In 1906 Pathé Frères, one of the largest manufacturers, quit "the cylinder business altogether and concentrated on disc records." (6). Victor introduced their Victor-Victrola in 1906 and Columbia in 1907 introduced their own internal horn phonograph called the Grafonola. Of the big three phonograph companies Edison would now be the only one fully committed to cylinder records and their machines. Disc machines, therefore, were becoming the dominant format but in 1908 Edison's cylinder phonograph was still selling many machines and with its 4-minute Blue Amberol records introduced in 1912 Edison would continue to sell records into the 1920's.

The growth of the disc machine led by the Victor Talking Machine and the Columbia Phonograph Company in the first decade of the twentieth century also became a competition by those two companies to have their recording artists be "The Greatest Artists in the World." The Victor Company signed Enrico Caruso in 1904 and other opera stars were joining the new recording industry. Opera and its celebrity opera stars would become major advertising subjects for Victor to promote its supremacy in recorded music. Style also became a selling point with the introduction of the Victrola and its stately cabinet with its internal horn creating an attractive incentive to remove a phonograph horn from the parlor.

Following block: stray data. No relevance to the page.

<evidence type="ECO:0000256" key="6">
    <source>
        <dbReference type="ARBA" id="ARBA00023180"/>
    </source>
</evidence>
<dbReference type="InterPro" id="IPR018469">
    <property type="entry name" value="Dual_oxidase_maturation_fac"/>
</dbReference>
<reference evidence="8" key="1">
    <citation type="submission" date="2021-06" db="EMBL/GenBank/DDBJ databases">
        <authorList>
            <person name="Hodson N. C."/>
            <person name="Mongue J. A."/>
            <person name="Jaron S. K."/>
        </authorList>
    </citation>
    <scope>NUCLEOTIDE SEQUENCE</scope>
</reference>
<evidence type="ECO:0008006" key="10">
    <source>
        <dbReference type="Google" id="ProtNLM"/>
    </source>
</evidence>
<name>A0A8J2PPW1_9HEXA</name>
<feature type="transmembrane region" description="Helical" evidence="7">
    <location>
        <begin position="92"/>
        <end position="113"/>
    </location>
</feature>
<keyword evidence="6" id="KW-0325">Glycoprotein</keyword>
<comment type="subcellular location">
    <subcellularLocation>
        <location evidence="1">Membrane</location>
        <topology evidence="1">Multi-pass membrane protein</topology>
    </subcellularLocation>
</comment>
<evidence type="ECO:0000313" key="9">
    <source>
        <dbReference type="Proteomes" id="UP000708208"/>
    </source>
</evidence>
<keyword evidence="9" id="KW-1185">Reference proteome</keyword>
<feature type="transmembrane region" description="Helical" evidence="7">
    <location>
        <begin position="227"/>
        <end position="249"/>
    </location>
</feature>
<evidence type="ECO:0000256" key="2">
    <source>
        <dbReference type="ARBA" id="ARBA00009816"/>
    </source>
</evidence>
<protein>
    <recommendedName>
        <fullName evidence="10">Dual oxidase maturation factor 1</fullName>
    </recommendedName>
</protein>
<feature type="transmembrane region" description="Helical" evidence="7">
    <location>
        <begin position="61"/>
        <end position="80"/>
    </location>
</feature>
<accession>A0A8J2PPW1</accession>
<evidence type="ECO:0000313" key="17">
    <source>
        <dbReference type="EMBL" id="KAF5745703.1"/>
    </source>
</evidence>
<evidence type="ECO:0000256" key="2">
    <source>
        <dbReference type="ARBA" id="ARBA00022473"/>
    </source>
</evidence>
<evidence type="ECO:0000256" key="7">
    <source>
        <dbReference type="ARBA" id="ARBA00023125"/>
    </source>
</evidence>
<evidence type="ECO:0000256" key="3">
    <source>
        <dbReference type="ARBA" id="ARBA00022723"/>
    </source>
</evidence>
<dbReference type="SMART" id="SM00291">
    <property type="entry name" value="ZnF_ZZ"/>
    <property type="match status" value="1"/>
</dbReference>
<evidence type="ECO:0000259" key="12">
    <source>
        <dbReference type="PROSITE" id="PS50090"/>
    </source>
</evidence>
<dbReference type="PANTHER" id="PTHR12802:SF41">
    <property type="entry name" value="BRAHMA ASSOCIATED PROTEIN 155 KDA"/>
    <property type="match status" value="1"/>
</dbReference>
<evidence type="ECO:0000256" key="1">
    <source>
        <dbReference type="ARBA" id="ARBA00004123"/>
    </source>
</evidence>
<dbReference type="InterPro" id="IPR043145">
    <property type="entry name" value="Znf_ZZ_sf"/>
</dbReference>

Perhaps Old Jules had never seen or heard a Victor disc record. But even if he had the popular culture associated with the Edison was a much closer fit for a Nebraska homestead than the Metropolitan Opera stage promoted by Victor.

The Edison Phonograph Monthly showing their illustration for their August 1908 advertisements

 

We know that Jules bought foreign records from a Swiss friend in New York so that friend may have also influenced Jules in selecting a phonograph.